Home> Business
China strikes a tougher note for IPR protection

China's Minister of Commerce, Chen Deming, reassured foreign-invested enterprises (FIEs) on Friday that China would stand firm on protection of intellectual property rights (IPR), citing the country's own need to build an innovative nation and upgrade its economy.

"We have established a relatively sound legal system to protect IPR, but we have to acknowledge that the enforcement still falls short of expectations and China's drive to build itself into an innovation-driven country," Chen said at the Symposium with FIEs on IPR Protection.

The words of Chen, who is also the deputy head of the Office of the Leading Group For Nationwide Special Operation Against IPR Infringement and Counterfeiting, came as China's six-month crackdown on infringements of intellectual property rights and counterfeiting, a special campaign launched in October in 2010, boasted impressive results.

The crackdown has resulted in the report of 16,036 cases of infringement and counterfeiting, the confiscation of 98.77 million yuan (14.98 million U.S. dollars), and the arrests of 4,157 suspects involving cases that were worth 2.3 billion yuan, said Chen.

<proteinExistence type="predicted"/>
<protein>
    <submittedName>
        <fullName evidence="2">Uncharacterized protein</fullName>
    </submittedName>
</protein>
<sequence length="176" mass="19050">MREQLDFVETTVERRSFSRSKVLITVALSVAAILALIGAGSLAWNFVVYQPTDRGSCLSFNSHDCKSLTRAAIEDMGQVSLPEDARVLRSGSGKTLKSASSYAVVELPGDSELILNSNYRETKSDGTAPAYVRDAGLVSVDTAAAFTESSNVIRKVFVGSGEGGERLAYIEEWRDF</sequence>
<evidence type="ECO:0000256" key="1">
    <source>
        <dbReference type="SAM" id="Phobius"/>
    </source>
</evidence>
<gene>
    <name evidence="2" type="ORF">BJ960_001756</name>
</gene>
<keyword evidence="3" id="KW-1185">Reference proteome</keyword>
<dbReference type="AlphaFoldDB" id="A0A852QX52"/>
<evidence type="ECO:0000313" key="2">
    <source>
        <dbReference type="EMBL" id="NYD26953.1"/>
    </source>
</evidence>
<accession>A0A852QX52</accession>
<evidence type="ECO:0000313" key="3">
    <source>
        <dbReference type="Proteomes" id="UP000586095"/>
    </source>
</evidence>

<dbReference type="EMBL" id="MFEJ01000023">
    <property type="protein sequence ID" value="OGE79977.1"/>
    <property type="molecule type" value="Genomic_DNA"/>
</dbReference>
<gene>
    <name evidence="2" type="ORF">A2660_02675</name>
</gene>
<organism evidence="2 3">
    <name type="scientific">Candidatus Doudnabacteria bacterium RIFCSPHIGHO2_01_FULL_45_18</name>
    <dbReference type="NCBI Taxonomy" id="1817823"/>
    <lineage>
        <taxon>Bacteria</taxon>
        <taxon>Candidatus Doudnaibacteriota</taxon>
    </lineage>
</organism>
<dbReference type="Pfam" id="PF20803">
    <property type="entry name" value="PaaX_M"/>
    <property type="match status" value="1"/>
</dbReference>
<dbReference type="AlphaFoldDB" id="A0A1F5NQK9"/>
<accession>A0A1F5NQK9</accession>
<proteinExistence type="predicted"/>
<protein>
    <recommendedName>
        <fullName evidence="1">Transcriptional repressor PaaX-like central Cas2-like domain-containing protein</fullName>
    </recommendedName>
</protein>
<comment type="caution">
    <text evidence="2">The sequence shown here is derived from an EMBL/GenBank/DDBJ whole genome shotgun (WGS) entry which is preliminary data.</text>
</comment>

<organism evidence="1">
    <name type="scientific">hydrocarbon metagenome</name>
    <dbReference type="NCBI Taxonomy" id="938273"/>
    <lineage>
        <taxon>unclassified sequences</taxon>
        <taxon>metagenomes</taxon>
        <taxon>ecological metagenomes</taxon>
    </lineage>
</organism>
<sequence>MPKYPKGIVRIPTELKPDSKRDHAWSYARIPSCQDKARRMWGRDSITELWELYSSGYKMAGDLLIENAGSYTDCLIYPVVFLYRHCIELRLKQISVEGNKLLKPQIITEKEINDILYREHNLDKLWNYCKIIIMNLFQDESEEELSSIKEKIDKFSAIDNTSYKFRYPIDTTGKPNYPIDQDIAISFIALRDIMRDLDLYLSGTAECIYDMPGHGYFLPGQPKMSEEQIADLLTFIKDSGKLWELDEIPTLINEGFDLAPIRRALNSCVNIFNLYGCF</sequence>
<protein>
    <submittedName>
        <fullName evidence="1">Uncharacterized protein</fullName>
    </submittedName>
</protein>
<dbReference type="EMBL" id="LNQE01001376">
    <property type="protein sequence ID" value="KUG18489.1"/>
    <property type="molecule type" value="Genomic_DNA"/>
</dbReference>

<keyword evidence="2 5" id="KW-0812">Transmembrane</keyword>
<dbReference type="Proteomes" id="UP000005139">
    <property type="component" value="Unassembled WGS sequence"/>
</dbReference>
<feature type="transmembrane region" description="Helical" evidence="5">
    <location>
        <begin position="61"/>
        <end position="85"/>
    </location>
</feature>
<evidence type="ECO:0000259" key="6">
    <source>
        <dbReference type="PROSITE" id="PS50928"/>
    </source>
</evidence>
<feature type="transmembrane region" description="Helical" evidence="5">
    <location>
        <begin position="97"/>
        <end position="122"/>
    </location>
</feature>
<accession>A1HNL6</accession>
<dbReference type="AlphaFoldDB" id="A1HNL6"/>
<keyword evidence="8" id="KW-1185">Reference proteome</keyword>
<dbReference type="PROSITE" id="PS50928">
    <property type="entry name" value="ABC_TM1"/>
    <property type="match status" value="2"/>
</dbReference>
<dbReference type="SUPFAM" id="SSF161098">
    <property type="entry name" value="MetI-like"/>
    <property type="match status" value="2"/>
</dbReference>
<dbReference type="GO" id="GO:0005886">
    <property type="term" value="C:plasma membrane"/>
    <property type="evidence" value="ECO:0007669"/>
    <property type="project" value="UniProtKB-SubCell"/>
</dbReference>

For the first two months of the campaign, China's procurators had indicted 598 suspects in 330 cases and the courts had sentenced 303 criminals to prison in 221 legal cases, said Chen.

China only started to gradually become familiar with intellectual property rights since its reform and opening-up policy launched 32 years ago, so there is still a long way to go for China in its efforts to protect IPR, Chen said.

"Here I urged foreign entrepreneurs to consider China's IPR protection work as a process, but I am by no way using the short time as an excuse for China's inadequate enforcement of the IPR protection laws," said Chen.

"We clearly know our work is not enough, especially when we think of our goal to transform the economic growth pattern and restructure the economy, and when we think about the need for us to build our own big brands," said Chen.

Citing Werner Geissler, vice chairman of Global Operations of Procter & Gamble, who was present at the symposium, Chen said, "We have no reason to fail in IPR protection, especially given the need to protect the interests and rights of our customers and the enterprises who paid taxes to the government."

For foreign executives' concerns about the short-term effect of the special campaign, Chen said, "The efforts would not be short-lived" and the authorities would review and reassess the experience and lesson of the crackdown and roll our a long-term mechanism to protect intellectual property rights.

Chinese Premier Wen Jiabao, when speaking at a teleconference held by the State Council on IPR protection last November, stressed the need for strengthened law enforcement and supervision in intellectual property right protection and said China would increase its international exchange and cooperation to further protect intellectual property rights.